We see that slavery was not God’s ideal for human relationships in I Corinthians 7:21-23, where Paul said to the slaves, “if you can gain your freedom, do so…You were bought at a price; do not become slaves of men.”

Nevertheless in that passage as well as this one, Paul pictures us as slaves of Christ.  And Paul says to the slaves, “Just as you serve Christ, serve your masters.  Obey them with respect, fear, and sincerity of heart.  Don’t just do it when they’re looking either, but serve with integrity and wholeheartedly.”


Because in then end, Christ will reward you for it, as he will all his “slaves.”

None of us are slaves nowadays, but many of us do work, whether it’s at our job earning money or simply doing voluntary work at the church or in other places.  But either way, our attitude should be the same.  We need to remember that ultimately, we are serving Christ, and it should show in our attitudes.  Does it?

I struggle with this sometimes.  And I have had to repent more than once from a poor attitude.  But as we see our bosses and those in charge of us, we should see them as we see Christ, and obey them as we obey Christ.

On the other hand, Paul tells the bosses,

And masters, treat your slaves in the same way. Do not threaten them, since you know that he who is both their Master and yours is in heaven, and there is no favoritism with him. (9)

In other words, be just to the people who are under you.  If they are deserving of reward, don’t withhold it from them.  Instead, just as Christ rewards those who are faithful, reward those under you who are faithful.  And don’t threaten them, ruling with fear.  Remember you have a Master too.  And ultimately, you and those who work for you are under one Master.  You have merely been given charge over them for a short time.  And because of this, you yourself are to be faithful to Christ in dealing with the people he has given you.

So the questions is, “How do you serve?  How do you serve your bosses God has put over you?  And how do you serve Christ in dealing with those he has given you?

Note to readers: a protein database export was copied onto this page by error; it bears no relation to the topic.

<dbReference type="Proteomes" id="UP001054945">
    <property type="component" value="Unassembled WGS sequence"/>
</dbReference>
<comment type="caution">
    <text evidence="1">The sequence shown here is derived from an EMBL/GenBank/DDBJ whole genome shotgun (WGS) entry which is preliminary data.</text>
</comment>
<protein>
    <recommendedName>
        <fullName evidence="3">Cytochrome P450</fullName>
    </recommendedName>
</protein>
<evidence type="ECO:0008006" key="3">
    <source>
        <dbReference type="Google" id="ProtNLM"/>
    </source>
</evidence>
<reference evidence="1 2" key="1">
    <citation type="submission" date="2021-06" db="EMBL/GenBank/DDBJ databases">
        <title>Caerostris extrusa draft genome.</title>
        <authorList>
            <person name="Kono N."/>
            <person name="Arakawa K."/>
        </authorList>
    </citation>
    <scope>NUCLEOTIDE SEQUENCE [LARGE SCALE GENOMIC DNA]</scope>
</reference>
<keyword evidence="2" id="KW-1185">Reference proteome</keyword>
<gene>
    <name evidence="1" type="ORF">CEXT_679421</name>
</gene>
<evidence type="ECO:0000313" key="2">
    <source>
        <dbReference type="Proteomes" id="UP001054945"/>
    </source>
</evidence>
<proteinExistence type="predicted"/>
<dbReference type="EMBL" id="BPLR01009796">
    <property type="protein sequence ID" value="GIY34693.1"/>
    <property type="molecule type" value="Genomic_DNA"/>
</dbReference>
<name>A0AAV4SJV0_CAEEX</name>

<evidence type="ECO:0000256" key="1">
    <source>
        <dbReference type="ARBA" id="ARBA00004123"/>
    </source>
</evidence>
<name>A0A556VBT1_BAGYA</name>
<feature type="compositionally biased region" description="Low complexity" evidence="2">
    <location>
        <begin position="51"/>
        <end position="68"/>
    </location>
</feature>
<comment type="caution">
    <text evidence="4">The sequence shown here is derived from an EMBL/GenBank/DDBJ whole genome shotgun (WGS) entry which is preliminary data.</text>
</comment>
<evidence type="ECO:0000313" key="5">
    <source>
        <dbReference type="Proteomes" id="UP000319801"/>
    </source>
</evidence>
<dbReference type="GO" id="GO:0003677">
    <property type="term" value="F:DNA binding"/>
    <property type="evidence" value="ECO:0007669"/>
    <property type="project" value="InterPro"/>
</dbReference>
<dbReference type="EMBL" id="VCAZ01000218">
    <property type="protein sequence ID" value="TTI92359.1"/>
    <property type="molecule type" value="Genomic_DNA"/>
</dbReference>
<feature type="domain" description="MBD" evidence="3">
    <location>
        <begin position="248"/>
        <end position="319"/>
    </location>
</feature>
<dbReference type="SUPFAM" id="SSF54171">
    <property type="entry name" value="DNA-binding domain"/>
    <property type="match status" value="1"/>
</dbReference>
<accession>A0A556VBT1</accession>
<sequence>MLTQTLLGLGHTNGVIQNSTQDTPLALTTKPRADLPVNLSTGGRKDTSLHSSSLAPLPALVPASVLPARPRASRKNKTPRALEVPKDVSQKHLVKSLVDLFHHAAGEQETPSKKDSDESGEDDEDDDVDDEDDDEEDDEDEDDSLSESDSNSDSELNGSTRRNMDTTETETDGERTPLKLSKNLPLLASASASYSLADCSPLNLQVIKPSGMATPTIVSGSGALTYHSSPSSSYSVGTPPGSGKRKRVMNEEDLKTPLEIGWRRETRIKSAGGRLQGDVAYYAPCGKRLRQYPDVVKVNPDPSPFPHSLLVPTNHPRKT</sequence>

May we always be found faithful in whatever situation we have been put in.

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Ephesians 6:1-4 — Following our Father’s example

In this chapter, we see an extension of Paul’s teaching on our relationship with God and how it shows in our relationships with each other.

In chapter 5, we see that just as the church submits to Christ as her husband, a wife is to submit to her husband.  And just as Christ loves the church and treats it as part of himself, so a husband is to love his wife and treat her as part of himself, for God has joined them together as one.

Here in chapter 6, we see the parent-child relationship we have with God.  Paul says,

Children, obey your parents in the Lord, for this is right.  (1)

Why is it right?  Because God has given the children to their parents as a trust.  He has given them responsibility over their children for that time of growing up and maturing.  And so it’s only right that children obey, even if they don’t always understand all their parents tell them to do.

It’s also right because it’s a picture of our relationship to God.  He is our Father.  And unlike our earthly fathers and mothers, he truly does know what is best.  And so even when we don’t always understand why God tells us to do certain things, we should obey.  For only in doing so, will we find true blessing.

That’s why Paul says,

“Honor your father and mother” — which is the first commandment with a promise — “that it may go well with you and that you may enjoy long life on the earth.”  (2-3)

A child’s obedience to their parents is to be a picture to them of the blessing that comes when we are obedient to God.

Unfortunately, not all parent-child relationships are a good picture of that.  Why?  Because parents fail to show what God is truly like in their actions.  They don’t discipline their children.  Or just as bad, they discipline them too harshly.